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Mozilla today unveiled a new project called the Context Graph. In short, the company is looking to build “a better forward button” that helps you understand a topic, find alternative solutions to a problem, and in general allow browsers to offer useful information without demanding input.

Context Graph is a “recommender system for the web” that is supposed to help the company develop an understanding of browser activity at scale. By tapping into what and how people are browsing, Mozilla hopes to unlock “the next generation of web discovery on the internet.”

Here’s Mozilla’s official description of the new project:

The goal for Context Graph features is to help people find new stuff based on their current context. For example, lots of pages link to a single YouTube video, but there’s no way to get at all those pages from the YouTube video itself. If we can understand this network of links, we can use it to build a better recommendation system.

Another example is learning how to do something new, like bike repair. Context Graph should be able to help you learn bike repair based on the links others have navigated to when they attempted to learn the same thing. “This should work regardless of whom you’re connected to, because your social network shouldn’t be a prerequisite for getting the most from the web,” Nick Nguyen, Firefox’s vice president of product, said.

Context Graph will naturally raise privacy concerns. Nguyen explains that Mozilla is working with a group of volunteer users to figure out how best to collect data and start building experimental systems for making contextual recommendations. He also promised that the tool will respect user privacy and be open source:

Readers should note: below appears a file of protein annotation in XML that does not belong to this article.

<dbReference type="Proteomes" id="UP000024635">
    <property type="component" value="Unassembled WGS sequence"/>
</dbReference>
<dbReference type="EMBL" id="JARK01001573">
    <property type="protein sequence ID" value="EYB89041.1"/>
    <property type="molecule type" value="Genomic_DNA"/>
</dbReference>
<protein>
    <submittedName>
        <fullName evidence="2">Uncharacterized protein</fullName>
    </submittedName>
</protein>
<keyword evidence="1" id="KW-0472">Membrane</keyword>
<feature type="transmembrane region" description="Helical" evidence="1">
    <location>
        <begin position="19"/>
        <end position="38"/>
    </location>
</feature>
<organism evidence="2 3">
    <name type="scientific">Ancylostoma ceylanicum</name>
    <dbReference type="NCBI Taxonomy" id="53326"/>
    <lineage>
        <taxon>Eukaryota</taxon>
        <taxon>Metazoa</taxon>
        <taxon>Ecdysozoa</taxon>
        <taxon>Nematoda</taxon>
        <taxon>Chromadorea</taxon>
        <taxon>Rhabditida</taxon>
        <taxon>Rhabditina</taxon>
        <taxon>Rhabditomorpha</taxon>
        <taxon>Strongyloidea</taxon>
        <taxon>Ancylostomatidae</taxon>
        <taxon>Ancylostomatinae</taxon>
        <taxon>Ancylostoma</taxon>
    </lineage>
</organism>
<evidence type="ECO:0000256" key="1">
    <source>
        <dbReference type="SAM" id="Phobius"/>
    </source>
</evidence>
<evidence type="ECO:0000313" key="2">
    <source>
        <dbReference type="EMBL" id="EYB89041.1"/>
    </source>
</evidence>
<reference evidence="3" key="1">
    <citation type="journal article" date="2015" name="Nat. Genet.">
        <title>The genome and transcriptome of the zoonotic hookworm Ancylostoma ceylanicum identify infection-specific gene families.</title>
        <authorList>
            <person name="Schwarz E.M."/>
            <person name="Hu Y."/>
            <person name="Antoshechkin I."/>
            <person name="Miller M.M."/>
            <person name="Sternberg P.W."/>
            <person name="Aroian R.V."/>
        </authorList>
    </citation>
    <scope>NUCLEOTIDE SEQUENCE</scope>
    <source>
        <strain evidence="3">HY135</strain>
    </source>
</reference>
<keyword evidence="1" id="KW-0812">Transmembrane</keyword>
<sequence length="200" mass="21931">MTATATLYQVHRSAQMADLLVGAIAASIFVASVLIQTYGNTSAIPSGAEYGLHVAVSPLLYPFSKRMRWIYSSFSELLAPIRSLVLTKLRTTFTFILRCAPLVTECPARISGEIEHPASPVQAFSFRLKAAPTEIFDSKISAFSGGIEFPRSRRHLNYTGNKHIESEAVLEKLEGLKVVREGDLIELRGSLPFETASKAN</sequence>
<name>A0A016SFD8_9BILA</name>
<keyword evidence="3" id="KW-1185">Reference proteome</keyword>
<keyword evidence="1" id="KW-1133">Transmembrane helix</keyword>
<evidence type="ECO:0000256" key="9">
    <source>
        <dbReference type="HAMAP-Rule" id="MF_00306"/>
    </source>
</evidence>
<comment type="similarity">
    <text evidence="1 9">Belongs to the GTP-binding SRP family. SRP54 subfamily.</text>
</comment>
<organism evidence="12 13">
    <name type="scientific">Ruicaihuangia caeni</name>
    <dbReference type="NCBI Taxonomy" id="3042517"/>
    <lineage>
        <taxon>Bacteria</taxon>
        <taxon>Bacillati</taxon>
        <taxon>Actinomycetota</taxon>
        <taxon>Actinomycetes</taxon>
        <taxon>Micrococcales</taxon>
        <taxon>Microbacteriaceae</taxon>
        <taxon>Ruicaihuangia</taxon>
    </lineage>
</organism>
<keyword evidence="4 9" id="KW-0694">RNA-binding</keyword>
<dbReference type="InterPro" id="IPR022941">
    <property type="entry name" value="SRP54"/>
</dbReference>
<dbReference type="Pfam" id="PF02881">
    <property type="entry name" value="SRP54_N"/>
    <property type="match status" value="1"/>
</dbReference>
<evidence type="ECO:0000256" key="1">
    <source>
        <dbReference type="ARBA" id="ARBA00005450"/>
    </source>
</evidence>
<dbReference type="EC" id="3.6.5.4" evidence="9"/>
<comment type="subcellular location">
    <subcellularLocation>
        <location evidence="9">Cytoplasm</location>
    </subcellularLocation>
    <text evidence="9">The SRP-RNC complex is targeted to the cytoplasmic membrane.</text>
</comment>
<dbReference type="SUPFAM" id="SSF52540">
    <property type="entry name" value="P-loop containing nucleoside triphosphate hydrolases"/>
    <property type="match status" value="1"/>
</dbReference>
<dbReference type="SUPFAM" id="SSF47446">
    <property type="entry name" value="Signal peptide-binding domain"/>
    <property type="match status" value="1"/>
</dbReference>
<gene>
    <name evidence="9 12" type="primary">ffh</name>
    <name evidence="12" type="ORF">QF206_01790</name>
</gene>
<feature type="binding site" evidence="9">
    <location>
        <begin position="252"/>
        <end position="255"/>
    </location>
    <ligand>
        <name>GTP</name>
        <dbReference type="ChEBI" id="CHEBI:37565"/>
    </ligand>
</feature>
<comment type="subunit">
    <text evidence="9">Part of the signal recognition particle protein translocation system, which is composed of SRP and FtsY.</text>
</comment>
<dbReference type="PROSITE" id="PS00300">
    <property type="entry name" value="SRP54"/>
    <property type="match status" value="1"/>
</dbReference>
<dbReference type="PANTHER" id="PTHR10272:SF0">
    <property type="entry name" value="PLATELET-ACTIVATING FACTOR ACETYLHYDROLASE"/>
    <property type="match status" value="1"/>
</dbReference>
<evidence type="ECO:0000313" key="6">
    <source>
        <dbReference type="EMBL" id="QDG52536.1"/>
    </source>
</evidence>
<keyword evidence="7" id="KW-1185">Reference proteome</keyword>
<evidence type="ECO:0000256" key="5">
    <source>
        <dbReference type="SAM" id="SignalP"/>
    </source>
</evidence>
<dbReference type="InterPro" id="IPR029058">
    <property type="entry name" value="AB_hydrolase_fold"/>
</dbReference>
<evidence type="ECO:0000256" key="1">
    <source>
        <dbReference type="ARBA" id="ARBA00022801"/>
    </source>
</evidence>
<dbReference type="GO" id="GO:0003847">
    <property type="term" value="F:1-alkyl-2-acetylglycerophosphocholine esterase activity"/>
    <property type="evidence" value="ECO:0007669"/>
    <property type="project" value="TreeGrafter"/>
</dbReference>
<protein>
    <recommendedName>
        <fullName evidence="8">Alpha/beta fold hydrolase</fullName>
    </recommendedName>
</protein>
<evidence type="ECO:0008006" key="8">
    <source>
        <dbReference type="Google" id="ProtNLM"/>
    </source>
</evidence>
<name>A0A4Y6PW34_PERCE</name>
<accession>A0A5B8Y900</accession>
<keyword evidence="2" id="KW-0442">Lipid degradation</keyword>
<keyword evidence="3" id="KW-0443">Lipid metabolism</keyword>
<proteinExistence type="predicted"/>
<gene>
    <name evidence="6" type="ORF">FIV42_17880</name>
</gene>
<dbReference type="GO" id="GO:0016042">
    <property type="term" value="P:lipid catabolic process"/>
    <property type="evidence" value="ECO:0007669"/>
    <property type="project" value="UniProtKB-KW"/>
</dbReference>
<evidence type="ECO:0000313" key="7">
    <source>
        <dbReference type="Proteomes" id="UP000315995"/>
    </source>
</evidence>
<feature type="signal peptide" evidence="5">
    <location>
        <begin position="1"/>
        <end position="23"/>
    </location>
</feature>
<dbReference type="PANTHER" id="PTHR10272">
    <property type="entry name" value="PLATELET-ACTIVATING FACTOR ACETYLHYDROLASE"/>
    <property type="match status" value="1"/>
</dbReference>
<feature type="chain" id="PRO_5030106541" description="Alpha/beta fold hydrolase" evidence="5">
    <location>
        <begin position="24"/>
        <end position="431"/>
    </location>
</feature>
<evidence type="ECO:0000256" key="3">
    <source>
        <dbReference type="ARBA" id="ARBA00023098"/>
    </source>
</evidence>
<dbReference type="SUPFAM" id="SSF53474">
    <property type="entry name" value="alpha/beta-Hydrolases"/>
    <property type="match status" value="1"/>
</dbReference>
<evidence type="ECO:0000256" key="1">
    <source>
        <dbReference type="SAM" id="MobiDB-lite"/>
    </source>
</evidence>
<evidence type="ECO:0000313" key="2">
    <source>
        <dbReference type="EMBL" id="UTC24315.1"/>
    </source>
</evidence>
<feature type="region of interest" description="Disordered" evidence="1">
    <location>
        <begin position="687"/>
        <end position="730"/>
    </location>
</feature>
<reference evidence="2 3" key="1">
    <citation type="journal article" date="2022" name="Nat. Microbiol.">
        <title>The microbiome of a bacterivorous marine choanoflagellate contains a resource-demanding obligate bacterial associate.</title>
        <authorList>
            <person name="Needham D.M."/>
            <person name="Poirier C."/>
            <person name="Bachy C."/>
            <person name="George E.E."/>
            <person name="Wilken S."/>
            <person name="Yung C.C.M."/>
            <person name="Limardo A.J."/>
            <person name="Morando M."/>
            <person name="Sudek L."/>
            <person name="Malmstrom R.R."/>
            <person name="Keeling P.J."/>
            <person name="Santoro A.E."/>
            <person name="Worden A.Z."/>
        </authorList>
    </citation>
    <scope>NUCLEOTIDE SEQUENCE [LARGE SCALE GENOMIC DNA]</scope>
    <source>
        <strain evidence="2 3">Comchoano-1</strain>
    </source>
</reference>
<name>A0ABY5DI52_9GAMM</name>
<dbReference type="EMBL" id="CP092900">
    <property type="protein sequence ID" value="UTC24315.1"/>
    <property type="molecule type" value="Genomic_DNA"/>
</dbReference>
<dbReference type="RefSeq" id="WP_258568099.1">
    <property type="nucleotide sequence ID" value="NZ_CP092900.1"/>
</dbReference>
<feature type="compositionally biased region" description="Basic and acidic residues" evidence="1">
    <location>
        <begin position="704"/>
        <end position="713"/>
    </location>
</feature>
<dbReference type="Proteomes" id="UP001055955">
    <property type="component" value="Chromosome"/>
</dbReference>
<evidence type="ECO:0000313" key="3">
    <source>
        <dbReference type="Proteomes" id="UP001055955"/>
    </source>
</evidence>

We also believe there is no necessary tradeoff to be made between user control and personalization, and we will prove that these products are achievable without violating user trust or privacy. We will work to make sure our users understand what they’re sharing and the value they get in return. True to our open heritage, our methods will be open for scrutiny by anyone.

After mentioning both Google and Facebook, Nguyen explained that this latest project comes from the same place that all of Mozilla’s recent initiatives do: The web is becoming less open. “What concerns us is the long-term impact of a world where a small number of companies dominate the web for discovery and services, and the leverage that creates,” he said. “[Nowadays] the only path for new ideas requires either payment or acquisition, either of which tend to cost a lot of money.”

We’ve actually seen a little of this project already: Mozilla says Activity Stream is the first Context Graph feature. The new functionality was made available in the Firefox add-on Test Pilot, which launched in May.

Activity Stream makes it easier to navigate through your browsing history and rediscover the sites you love the most on the web. But Mozilla promises it will evolve into also helping you discover places on the web you haven’t yet seen.

Context Graph appears to be Mozilla’s latest attempt to create something as big as Firefox. The need to further open up the web is certainly there, but it’s still way too early to say whether this project has legs. Still, it’s great to see Mozilla tackling something that is in line with the organization’s DNA of improving the web.

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